Manufacturers need to be aware of how much water is being used, especially in places with a water scarcity problem. Over time, more places are becoming affected by climate change and shrinking water supply, like in California and Italy, where there are hubs of cosmetics production.

This is why brands, formulators, and large manufacturers must find alternative solutions to prevent water over-usage. In a report by the European Cosmetics Industry's Contribution, it noted:

Rainwater harvesting and reuse of wastewater are two approaches that have been employed to reduce water consumption within the cosmetics industry.

Besides freshwater systems, we all know the ocean is polluted with plastic and garbage that affect marine life.

Although regulations such as banning micro-plastics in some countries or removing small plastics (caps and pumps) are positive moves, marine life will still struggle due to years of polluting the ocean through wastewater and dumping. For instance, tiny plastic micro-beads from cleansers have been found in the bellies of dead baby fish or plastic trapping sea turtles.

Another significant pollution of our water systems is sunscreen. Many are unaware that sunscreen is a huge toxin to coral reefs and marine life. According to the U.S. National Ocean Services, certain popular ingredients used in sunscreen can alter and be detrimental to coral, algae, crustaceans, and marine life.

Check out their highly informative infographic to learn which chemicals to avoid when buying sunscreen.

Infographic via NOAA

It is imperative corporations are aware of their water consumption and are diligent about treating wastewater before it re-enters the environment as filtration plants cannot recycle contaminated water.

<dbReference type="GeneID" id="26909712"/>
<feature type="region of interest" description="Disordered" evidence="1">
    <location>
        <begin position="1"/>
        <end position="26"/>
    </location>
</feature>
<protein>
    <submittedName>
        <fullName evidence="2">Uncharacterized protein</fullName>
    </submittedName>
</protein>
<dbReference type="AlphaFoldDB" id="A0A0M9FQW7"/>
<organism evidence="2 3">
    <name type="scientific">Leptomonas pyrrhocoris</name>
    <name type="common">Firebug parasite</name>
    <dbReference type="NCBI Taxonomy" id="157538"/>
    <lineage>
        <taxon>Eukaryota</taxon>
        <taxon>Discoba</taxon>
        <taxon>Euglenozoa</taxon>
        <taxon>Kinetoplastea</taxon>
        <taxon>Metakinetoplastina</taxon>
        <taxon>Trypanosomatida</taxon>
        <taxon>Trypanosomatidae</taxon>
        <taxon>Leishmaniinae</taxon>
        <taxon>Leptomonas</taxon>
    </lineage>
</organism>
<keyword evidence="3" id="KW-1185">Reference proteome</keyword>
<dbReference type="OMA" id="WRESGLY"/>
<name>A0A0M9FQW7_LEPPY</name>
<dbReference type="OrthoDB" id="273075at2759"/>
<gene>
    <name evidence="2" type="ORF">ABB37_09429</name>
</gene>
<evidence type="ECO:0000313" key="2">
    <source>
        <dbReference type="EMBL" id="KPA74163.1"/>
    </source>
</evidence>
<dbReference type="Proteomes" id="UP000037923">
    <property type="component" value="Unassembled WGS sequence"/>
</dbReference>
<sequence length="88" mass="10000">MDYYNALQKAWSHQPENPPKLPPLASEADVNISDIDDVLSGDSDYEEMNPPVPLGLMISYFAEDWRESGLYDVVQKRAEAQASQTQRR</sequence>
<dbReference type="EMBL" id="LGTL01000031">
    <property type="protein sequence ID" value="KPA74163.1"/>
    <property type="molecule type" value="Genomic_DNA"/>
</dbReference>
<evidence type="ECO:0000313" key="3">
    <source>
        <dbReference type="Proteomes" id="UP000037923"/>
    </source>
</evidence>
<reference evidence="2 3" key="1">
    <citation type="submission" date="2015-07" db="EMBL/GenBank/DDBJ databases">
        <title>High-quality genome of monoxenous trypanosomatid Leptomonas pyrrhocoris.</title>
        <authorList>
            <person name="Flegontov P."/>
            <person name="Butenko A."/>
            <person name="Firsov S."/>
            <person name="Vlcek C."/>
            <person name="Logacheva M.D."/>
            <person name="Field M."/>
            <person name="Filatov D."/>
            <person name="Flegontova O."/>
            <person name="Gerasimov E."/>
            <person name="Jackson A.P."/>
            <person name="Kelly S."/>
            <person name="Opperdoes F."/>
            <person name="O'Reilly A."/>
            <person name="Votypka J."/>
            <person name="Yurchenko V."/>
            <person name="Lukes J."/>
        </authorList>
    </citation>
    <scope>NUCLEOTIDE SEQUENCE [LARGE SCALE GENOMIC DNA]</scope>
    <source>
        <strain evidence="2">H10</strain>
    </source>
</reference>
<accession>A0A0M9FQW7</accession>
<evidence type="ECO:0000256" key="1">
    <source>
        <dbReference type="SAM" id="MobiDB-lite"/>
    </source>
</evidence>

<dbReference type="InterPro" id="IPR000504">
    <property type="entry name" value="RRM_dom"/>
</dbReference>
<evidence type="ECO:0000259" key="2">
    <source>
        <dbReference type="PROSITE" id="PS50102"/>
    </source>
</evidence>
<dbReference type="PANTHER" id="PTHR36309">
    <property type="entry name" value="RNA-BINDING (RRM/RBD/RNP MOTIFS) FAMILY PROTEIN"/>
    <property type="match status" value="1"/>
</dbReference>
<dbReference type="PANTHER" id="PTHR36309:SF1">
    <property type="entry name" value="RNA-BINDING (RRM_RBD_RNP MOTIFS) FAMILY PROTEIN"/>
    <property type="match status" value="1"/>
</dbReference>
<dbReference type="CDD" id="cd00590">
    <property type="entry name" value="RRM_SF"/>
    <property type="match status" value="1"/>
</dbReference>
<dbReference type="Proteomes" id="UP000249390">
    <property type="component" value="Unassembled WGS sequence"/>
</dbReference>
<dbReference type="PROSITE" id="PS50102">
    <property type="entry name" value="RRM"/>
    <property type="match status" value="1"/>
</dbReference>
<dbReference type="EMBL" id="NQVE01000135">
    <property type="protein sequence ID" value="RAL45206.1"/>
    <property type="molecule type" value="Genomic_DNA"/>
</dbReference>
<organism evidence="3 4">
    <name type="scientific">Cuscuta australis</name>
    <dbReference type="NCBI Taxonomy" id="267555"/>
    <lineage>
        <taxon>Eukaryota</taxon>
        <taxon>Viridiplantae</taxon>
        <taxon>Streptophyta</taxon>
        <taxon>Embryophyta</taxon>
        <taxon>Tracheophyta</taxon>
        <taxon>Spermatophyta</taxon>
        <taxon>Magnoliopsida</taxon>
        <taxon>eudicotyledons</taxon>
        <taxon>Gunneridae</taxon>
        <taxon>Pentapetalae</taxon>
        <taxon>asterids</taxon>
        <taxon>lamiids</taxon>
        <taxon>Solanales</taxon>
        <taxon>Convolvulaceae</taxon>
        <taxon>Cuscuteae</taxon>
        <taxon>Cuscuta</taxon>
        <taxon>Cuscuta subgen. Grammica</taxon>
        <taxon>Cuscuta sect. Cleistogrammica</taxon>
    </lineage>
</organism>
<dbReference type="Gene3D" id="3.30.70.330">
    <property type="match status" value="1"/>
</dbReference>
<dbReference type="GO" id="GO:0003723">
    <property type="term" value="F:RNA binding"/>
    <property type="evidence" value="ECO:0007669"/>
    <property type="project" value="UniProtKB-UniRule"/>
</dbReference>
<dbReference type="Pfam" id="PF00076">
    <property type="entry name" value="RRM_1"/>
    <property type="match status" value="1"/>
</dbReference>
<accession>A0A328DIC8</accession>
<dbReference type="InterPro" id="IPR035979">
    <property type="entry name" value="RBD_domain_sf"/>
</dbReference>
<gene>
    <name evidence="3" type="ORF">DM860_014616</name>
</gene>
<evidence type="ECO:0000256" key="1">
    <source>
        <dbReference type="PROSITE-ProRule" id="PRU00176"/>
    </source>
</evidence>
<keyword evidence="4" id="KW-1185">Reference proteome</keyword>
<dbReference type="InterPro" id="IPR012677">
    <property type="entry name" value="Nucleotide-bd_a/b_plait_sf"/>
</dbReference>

We know the effects of the beauty industry regarding packaging, ethical ingredients, and the impact on our water systems; now what?


Recycling is a staple in many cities, states, and countries. However, recycling is a little more complicated than throwing bottles in a separate bin from regular garbage. Unfortunately, recycling is controlled at a regional or even municipal level. Even if a business has a recycling bin, the recyclable container may end up in a landfill.

Bummer, right?

Fortunately, some organizations make an effort to help you recycle your personal care items and more. Here are some simple tips that you should follow when recycling skin care, makeup, or other cosmetic items:

  • Disassemble a product into recyclable parts and parts that need to be thrown out (glass container vs pumps and lids)
  • Remove plastic labelling from recyclable glass jars or containers
  • Upcycle containers for DIY projects or towards zero-waste refills
  • Understand plastic recycling labels
  • Simply buy less

Finally, here is a list of brands that help you recycle your empty containers:

Even though Earth Day is celebrated once a year, we should all celebrate Earth Day every day. Our purchasing choice and habits can make a better impact on the environment. Sustainable action doesn't have to be show-stopping—start small by being a better consumer.